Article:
NATO umbrella for Azerbaijan?
It should be no surprise that Turkish President Recep Tayyib Erdoğan became the first foreign leader to have visited the liberated Karabakh given Turkey's crucial role in ending the Armenian occupation for the region. The visit to Shusha on 15 June contains not only many symbolic elements, but also wider geopolitical implications.
The agreement signed by Aliyev and Erdoğan in Shusha is designed to take the already high-level relations between two fraternal nations into a new level. Announced beforehand as a large-scale agreement, the document covers many aspects of the bilateral ties to be further broadened.
One of the most intriguing provisions of the Shusha agreement points to mutual security guarantees. Although the defense structures of Azerbaijan and Turkey have long history of cooperation, the peak of which was observed during the 2020 Karabakh war, mutual military assistance against the aggression of a third country practically means a military pact.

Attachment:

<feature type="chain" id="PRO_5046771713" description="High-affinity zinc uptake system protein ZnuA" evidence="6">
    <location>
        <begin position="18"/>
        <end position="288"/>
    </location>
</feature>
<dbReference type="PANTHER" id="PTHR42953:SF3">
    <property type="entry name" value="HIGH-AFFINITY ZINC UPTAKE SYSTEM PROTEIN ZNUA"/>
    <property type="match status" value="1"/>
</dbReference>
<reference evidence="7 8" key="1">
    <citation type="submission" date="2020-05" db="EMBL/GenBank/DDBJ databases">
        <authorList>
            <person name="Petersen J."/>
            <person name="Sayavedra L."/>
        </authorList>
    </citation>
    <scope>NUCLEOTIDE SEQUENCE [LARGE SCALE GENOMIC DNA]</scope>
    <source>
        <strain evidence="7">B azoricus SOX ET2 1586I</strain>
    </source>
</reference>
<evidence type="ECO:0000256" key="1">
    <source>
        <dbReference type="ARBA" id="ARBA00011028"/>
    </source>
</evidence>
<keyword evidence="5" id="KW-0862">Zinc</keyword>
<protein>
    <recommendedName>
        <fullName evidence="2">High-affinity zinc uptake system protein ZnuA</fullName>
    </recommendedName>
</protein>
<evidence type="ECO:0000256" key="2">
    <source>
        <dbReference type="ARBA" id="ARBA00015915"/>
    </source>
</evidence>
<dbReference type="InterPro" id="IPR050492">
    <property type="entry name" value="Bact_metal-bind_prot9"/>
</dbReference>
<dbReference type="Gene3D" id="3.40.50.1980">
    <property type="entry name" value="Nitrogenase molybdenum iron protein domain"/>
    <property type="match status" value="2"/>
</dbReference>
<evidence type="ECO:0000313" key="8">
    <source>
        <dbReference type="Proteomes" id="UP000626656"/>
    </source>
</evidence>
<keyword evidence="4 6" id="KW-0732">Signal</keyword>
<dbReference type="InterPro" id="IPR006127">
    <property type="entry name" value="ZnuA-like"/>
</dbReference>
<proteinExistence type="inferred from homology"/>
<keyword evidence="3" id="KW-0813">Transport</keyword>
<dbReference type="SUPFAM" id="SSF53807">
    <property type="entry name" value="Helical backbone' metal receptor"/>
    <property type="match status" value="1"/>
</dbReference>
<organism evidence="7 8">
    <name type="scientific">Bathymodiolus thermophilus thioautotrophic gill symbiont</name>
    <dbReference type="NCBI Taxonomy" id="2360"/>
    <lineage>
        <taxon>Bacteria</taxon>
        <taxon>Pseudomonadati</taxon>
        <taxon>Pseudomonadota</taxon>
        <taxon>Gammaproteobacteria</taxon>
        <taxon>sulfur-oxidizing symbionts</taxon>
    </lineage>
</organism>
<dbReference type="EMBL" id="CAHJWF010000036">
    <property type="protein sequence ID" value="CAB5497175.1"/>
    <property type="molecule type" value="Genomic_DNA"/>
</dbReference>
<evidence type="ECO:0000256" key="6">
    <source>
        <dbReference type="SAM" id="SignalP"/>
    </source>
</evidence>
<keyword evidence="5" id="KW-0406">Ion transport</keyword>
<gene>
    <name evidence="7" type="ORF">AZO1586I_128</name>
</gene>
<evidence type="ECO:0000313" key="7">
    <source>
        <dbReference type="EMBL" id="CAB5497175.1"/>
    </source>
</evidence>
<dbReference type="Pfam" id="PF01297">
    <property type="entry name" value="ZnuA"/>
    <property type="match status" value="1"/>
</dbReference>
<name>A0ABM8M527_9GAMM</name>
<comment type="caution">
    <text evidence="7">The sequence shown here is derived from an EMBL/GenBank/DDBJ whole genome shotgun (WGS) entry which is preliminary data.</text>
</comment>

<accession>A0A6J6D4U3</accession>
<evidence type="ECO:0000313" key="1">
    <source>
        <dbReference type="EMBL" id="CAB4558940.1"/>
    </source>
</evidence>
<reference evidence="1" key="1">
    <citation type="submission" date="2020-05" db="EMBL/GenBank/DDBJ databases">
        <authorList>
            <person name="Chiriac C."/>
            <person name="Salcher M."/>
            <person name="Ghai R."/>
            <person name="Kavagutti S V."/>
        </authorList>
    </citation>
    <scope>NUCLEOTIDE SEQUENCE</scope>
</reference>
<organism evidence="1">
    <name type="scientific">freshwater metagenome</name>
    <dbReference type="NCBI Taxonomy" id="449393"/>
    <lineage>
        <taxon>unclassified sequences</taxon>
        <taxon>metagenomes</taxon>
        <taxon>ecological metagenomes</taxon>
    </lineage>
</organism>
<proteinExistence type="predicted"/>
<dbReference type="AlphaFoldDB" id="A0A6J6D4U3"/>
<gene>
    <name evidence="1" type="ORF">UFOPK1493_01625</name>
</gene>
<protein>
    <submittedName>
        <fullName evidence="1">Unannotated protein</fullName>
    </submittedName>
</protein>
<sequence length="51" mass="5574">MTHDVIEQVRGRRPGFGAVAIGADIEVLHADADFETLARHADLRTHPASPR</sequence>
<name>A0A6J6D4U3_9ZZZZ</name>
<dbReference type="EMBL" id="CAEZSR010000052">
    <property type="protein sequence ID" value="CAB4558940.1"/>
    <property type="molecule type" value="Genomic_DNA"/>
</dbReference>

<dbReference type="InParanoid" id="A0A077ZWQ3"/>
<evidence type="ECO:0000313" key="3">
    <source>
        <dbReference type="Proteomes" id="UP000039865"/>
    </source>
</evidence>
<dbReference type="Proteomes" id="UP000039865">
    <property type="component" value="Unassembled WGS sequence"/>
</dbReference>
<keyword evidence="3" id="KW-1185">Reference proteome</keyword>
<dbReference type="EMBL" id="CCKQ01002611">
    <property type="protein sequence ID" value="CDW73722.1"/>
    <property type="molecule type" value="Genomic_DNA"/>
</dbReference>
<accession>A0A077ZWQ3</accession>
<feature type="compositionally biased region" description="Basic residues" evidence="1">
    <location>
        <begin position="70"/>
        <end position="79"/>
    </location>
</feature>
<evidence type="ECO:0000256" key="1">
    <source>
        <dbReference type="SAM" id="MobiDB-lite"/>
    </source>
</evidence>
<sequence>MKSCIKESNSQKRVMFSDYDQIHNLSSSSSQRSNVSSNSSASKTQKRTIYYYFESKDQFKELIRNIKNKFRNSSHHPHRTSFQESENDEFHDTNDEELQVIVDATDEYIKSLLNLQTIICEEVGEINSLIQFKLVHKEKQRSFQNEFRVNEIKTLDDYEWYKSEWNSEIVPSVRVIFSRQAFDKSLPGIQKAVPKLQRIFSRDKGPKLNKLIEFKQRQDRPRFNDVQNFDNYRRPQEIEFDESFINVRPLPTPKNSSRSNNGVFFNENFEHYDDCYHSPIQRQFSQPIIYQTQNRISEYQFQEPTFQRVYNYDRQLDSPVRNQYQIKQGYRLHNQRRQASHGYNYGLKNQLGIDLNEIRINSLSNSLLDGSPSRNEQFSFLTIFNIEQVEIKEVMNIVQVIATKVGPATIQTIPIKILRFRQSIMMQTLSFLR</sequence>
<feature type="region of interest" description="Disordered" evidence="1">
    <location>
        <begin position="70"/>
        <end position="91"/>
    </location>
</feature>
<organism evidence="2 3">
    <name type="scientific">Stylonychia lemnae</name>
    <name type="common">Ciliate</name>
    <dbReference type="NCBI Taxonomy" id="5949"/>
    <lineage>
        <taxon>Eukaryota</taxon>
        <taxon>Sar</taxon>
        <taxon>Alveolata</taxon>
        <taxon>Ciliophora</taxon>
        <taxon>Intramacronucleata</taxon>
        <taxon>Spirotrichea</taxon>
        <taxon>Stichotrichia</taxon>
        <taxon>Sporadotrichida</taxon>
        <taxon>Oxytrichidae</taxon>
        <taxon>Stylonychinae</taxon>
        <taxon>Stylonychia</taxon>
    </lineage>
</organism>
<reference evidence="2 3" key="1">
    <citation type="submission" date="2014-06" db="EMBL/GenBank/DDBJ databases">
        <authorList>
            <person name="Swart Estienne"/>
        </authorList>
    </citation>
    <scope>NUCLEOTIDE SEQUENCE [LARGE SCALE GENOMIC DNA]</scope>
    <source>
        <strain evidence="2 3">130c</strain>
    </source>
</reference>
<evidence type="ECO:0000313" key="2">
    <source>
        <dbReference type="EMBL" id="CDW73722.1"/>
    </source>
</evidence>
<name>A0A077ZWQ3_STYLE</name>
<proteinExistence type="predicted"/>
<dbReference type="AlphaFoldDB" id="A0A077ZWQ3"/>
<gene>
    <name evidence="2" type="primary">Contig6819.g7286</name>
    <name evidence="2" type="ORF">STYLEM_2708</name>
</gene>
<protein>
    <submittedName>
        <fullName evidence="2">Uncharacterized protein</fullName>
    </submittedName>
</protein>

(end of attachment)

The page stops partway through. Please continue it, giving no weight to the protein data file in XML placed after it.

By ensuring security guarantees by one of the biggest NATO powers, Azerbaijan is becoming, albeit indirectly, a recipient of NATO umbrella (note that Erdoğan's visit and signing of the agreement took place immediately after the NATO summit). Perhaps an indirect NATO umbrella should be studied (and even applied) for the cases of some other countries most notably Georgia and Ukraine, who have been striving, with no success though, for full NATO membership.